and not much above them in familiarity with mean to back up his text with other portions religious topics, though they may possess a of Seripture; it could stand on its own legs. great flow of words, which pass for signs of He came “neither to criticise, ridicule, or ideas, but are not such, as it regards either blackguard anybody," but thought he was party. Some sermons are mere strings of right, and was willing to be shown if he was Scriptural phrases and well-known texts, often wrong. About half an hour had now elapsed, curiously wrenched from their authorized meanyet the sermon was not fairly begun. There

ing, to favour the purpose of the hour. The was plenty of time yet, however, for he went idea on these occasions seems to be, that the on more than an hour longer, warming with a people are to be touched, moved, excited, feeling of success, and ever and anon casting frightened, or persuaded into an interest in triumphant glances at the corner where sat his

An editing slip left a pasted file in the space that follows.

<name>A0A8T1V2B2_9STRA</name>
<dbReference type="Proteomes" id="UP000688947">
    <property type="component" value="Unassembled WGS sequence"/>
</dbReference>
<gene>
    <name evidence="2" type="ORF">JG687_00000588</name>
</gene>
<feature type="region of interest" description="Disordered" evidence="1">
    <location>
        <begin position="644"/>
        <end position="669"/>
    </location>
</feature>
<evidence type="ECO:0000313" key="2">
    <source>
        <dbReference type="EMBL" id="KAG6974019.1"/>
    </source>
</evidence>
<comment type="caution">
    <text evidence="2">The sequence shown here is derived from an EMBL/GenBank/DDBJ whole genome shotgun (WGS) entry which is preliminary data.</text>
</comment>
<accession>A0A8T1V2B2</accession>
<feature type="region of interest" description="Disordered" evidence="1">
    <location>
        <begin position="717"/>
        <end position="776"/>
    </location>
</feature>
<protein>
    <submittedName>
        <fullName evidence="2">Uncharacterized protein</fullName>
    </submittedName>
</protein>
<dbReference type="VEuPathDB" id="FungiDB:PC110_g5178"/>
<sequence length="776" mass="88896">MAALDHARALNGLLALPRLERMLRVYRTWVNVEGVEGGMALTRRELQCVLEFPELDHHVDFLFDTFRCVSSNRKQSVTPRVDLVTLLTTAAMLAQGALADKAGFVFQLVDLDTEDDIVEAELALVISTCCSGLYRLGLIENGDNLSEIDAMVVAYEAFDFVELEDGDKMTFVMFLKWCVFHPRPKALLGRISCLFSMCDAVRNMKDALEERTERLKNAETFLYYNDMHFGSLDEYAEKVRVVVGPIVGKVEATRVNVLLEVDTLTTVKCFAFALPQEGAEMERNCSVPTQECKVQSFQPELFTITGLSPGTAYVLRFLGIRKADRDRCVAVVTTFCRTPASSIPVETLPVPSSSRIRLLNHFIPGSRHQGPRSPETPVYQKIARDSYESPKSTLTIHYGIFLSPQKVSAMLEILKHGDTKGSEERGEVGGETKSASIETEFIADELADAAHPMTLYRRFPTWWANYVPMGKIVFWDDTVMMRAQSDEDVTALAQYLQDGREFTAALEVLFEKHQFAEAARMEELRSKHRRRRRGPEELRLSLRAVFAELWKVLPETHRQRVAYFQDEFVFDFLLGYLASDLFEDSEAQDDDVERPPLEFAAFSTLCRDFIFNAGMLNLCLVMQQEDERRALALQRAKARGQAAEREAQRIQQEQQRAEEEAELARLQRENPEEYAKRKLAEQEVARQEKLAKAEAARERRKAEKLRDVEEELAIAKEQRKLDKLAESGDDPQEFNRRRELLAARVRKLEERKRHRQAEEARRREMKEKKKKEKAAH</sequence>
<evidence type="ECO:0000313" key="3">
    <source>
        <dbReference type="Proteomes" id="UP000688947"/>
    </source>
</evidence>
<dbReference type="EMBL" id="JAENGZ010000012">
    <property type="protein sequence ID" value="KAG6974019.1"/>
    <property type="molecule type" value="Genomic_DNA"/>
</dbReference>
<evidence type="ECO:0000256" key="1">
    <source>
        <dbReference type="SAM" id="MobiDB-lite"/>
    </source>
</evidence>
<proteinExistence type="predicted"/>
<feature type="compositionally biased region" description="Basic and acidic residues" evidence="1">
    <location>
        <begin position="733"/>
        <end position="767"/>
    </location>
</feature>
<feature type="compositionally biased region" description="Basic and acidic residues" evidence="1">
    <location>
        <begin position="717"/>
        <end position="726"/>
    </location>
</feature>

religion, by any and every means that the opponents, as he felt that he had given a home Scriptures afford, and with so good a purpose thrust to their theological errors. This sermon it is lawful to make them afford whatever may was much praised, and pronounced by the promise to be effectual. Griesbach and Rosenschoolmaster of the day the most powerful müller would stare at some of the glosses of discourse he had ever heard.